Tonight, I would like to discuss a matter which is infecting our society today. As more people are finding out that marriage is not quite what they thought it would be, adultery is becoming a very real problem. It has always been somewhat of an enigma. Nobody seems to want to talk about it, and when they finally do, often the damage is already done and one or the other has neither the will nor the patience to rebuild the trust that was lost because of their transgressions.
Marriage is a sacrament, an equal partnership between a man and woman, until death do they part. At least that’s the way it’s intended. When that sacred bond is violated by another woman or man, it is called adultery. That violation can be as simple as becoming aroused by someone who isn’t their spouse, or it can be as complex as a porn addiction or consummation of an extra-marital relationship.
It isn’t just married couples who are committing this sin, either. Boyfriends who cheat on their girlfriends and girlfriends who cheat on their boyfriends are not committing adultery, but are violating the exclusive agreement that they entered into with the other person. I know that the usual rationale is that it’s only cheating if you are caught, however, this is simply not true. Anything that you must lie about to your significant other, to your spouse, to your partner, is cheating. This is not to mention that sexual immorality, regardless of marital status, is wrong.
I encourage, no, challenge my readers to have an honest, open dialogue about their relationships whenever something doesn’t seem or feel right. It is much better to address things when they are fresh, rather than to let things fester until animosity enters the picture. Not so long ago, I was faced with a challenging situation. A young lady came into my place of employment and I asked if she needed any help. She said no, and as I have often found, people who say, “no,” often do need help, so I asked her, “are you sure?” Her friend suggested that I should take down her phone number.
Our conversational exchange went on for about 5 minutes, but I finally managed to explain two points to her. Number one, that I am happily taken and that she should look elsewhere. Number two, that I am too old for her and that she should look elsewhere. It was very challenging because this young lady was very persistent and at one point suggested that I should take her number down anyway should I decide to break things off with my current girlfriend. Temptations such as these are the ones I refer to. One has to be very careful with their word choice, so that they do not wind up in a situation where they have to lie.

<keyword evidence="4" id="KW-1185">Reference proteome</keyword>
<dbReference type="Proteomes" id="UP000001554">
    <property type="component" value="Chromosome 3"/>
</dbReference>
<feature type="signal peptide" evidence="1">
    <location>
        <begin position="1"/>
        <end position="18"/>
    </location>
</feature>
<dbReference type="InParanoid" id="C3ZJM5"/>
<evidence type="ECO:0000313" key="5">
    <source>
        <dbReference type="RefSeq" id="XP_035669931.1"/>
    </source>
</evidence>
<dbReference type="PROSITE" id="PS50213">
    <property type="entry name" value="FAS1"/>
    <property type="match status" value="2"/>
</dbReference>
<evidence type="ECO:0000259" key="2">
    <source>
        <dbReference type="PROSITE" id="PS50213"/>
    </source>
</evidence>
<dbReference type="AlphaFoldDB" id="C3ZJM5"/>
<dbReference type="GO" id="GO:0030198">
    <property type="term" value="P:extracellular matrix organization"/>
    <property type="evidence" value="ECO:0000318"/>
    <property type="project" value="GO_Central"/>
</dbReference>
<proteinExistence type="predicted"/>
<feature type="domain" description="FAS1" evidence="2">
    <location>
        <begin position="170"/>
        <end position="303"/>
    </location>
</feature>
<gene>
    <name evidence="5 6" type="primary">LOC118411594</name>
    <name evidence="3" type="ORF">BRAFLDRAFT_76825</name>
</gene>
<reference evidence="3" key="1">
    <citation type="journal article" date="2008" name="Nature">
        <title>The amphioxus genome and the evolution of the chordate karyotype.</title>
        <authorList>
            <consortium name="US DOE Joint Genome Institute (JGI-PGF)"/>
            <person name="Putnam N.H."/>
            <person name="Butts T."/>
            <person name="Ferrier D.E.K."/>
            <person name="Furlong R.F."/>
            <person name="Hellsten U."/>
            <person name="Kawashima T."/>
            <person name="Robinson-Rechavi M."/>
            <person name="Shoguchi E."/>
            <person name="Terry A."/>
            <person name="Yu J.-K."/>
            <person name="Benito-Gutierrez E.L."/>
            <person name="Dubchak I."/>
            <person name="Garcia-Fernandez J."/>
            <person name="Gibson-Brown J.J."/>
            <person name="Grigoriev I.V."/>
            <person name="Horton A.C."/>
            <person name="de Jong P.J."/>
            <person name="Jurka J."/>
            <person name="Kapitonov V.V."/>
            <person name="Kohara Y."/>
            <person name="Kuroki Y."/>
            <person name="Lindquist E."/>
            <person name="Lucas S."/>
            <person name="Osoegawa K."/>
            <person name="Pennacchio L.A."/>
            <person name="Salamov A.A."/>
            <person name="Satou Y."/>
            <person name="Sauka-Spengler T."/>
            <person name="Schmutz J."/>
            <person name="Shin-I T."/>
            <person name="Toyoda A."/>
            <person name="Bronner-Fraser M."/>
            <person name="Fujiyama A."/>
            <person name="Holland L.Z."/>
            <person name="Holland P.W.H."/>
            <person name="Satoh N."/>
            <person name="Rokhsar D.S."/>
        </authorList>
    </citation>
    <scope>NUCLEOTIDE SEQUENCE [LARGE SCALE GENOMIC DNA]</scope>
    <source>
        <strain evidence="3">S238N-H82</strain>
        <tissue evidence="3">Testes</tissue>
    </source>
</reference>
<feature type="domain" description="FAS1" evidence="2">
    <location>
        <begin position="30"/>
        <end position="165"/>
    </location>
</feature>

I know that you are probably thinking, “if you are so happily taken, then why would it even be an issue?” Well, here is the rub. Some people can be so persistent that the other person divulges information that can be damaging to their existing relationship. It is impossible to be 100% vigilant, 100% of the time. So we must run our words and actions through a filter to make sure that we do not say anything or do anything to hurt our significant others. It is only through great care that we keep our words and actions in check.
Later on that night, my girlfriend and I had an honest, open talk about it. We laughed at how persistent these young ladies were in trying to give me one of their phone numbers. It was not just the topic of a great discussion, it also helped to strengthen our relationship and build further trust. Through prayer, careful selection of words and actions, and following our heart’s advice, it is not hard to say, “no,” because we understand and cherish what we are trying to protect.
I challenge you, next time you are faced with a compromising situation, to talk it out with your significant other or spouse. Be open and honest, and give each other time to answer any questions you two may have. Be gracious and forgiving of each others’ transgressions and let your spouse or significant other know that you are there for them, that you love them, and that honesty is truly the best policy.